McDowell Sonoran Conservancy
|Motto||“People Preserving Nature”|
McDowell Sonoran Preserve, Scottsdale, Arizona30,000+ acres
|Chair, Tom Headley|
The McDowell Sonoran Conservancy (The Conservancy) is an independent non-profit 501(c)3 conservation organization. Its published mission is to “champion the sustainability of the McDowell Sonoran Preserve (The Preserve) for the benefit of this and future generations. As stewards, we connect the community to the Preserve through education, research, advocacy, partnerships and safe, respectful access.” The McDowell Sonoran Preserve is the largest urban preserve in the U.S. (List of urban parks by size), located within the city limits of Scottsdale, Arizona. It encompasses more than 30,000-acre (12,000 ha) of upper Sonoran Desert, including large portions of the McDowell Mountains.
The McDowell Sonoran Conservancy, in partnership with the City of Scottsdale, provides for stewardship of the land within the McDowell Sonoran Preserve. A small paid staff works with volunteers, known as stewards, from the McDowell Sonoran Conservancy to assist the city staff. These services and activities include a volunteer stewardship program (see below), scientific and historical research, advocacy, and other activities that promote the use, protection, and enhancement of the Preserve.
In 1990, with the combined population of the nearby communities of Scottsdale, Fountain Hills, Rio Verde and Carefree approaching 150,000, housing and commercial developments were beginning to encroach upon the McDowell Mountains. Local citizens who for years enjoyed unobstructed mountain views and unfettered recreation within the mountain range increasingly came to the realization that the mountains were unprotected.
On November 17, 1990, thirteen concerned preservationists and outdoor enthusiasts met at Scottsdale’s Mustang Library to discuss preservation of the McDowell Mountains and adjacent Sonoran Desert lands. On January 21, 1991, the group incorporated as the McDowell Sonoran Land Conservancy, a non-profit organization dedicated to the preservation of the McDowell Mountain area. Signers of the incorporation documents were Jane Rau and Karen Bertiger. The McDowell Sonoran Land Conservancy initially did business using the name McDowell Sonoran Land Trust (MSLT). In August 2005, it adopted a new dba name: McDowell Sonoran Conservancy.
The MSLT board quickly realized that a reliance on private donations would not provide effective funding for the purchase and preservation of sufficiently large parcels of land. The board decided to turn to the citizens of Scottsdale for support. In 1992, they approached the Scottsdale city council with a request to develop a preservation plan for the McDowell Mountains and surrounding Sonoran Desert lands. The council created a task force to study preservation the following year. During this same period, MSLT directors began leading informal educational hikes into the future Preserve and writing numerous articles for local periodicals in order to build support among influential citizens.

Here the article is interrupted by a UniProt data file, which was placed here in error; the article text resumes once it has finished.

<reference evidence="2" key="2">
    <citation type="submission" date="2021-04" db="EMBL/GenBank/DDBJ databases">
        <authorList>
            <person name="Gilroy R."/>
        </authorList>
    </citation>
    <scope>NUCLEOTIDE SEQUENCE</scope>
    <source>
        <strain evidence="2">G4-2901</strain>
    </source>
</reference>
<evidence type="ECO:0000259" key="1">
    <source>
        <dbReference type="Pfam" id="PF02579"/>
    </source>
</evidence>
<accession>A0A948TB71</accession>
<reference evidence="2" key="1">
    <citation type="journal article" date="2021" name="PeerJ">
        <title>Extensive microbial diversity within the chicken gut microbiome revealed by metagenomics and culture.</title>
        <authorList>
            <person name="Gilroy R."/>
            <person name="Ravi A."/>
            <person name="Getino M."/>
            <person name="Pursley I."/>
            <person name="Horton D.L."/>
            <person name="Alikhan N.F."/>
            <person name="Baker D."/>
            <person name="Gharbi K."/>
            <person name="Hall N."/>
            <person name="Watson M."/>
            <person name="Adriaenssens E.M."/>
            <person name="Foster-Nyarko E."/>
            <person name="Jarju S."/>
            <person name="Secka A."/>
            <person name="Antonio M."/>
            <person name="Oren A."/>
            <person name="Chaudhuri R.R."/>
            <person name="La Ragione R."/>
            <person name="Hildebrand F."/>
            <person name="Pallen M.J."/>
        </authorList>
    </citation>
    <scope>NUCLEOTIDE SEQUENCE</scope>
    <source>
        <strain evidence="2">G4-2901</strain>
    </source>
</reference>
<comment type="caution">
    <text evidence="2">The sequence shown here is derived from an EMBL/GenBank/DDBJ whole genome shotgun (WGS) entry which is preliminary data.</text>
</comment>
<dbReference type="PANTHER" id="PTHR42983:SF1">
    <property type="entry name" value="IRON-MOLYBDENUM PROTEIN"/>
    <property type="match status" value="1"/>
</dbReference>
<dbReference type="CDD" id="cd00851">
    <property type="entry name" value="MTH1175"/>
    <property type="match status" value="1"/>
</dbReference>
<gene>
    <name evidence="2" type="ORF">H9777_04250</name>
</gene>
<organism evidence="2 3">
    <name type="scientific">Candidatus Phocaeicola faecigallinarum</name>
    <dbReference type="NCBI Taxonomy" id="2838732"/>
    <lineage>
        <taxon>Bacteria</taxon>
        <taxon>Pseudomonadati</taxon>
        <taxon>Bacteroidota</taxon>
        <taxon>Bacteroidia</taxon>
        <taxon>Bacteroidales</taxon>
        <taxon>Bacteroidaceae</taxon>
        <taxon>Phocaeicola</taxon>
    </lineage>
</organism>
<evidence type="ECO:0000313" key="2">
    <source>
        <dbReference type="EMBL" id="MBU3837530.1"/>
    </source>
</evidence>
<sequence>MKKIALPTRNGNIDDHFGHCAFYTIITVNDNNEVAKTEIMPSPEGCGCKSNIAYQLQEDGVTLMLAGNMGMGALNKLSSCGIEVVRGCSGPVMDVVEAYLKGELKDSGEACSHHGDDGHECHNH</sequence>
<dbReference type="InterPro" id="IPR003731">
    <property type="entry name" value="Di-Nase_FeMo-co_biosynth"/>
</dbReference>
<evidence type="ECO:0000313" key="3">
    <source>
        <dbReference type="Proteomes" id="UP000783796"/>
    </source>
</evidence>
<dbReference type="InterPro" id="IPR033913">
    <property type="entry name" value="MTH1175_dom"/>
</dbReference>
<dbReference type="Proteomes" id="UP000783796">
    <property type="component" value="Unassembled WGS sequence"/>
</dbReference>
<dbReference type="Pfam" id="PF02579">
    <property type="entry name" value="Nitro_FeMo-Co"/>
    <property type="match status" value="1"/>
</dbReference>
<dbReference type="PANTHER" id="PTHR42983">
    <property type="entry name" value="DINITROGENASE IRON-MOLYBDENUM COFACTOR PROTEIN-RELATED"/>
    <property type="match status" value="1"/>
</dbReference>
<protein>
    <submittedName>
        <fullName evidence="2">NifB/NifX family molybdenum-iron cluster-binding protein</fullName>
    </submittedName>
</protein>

The initiatives of 1992 and 1993 bore fruit in 1994, when the city council, acting on task force recommendations, created a permanent McDowell Sonoran Preserve Commission (Preserve Commission), and endorsed a plan to acquire 25 square miles of land. Public support came the following year when 64% of Scottsdale’s voters approved a 0.2% sales tax to fund land acquisition. Land desired for the McDowell Sonoran Preserve was selected based on:
• Access potential
• Unique geological, historical and archeological features
• Ecosystem and wildlife habitat
• Scenic quality
• The potential for appropriate passive public use (i.e. hiking, biking, rock climbing, equestrian); and
• Corridors connecting natural open space areas
In 1998, the city’s Preserve Commission recommended expanding the target size of the Preserve to 57 square miles. Mindful of public concern regarding maintenance expenses associated with a large preserve, the McDowell Sonoran Conservancy developed the concept of Preserve Stewardship, created a formal steward educational program, and graduated the first steward class. The stewardship concept as a partnership with city staff was purpose-built for the Scottsdale environment and remains a unique model among land trusts in the United States. Its value was particularly demonstrated in 2002 and 2005, when the Preserve was closed for weeks at a time due to fire danger, with stewards patrolling the Preserve perimeter and educating the public.
As Scottsdale continued to acquire private and state land for preservation, it became obvious that additional funds would be needed to complete the McDowell Sonoran Preserve. To that end, a city initiative was proposed and passed in 2004 to increase the sales tax by 0.15%, providing a total Preserve-dedicated tax of 0.35%. The passage of the increased tax was unusual at the time as the general attitude in the state favored tax reductions. Two bond issues supporting the creation of the Preserve were also passed, in 1996 and 1999, each with a voter approval exceeding 70%.
Acquisition of land for the proposed boundaries of the McDowell Sonoran Preserve is within 4,000 acres of completion. Currently, over 500 specially-trained stewards support Preserve operations.
The McDowell Sonoran Preserve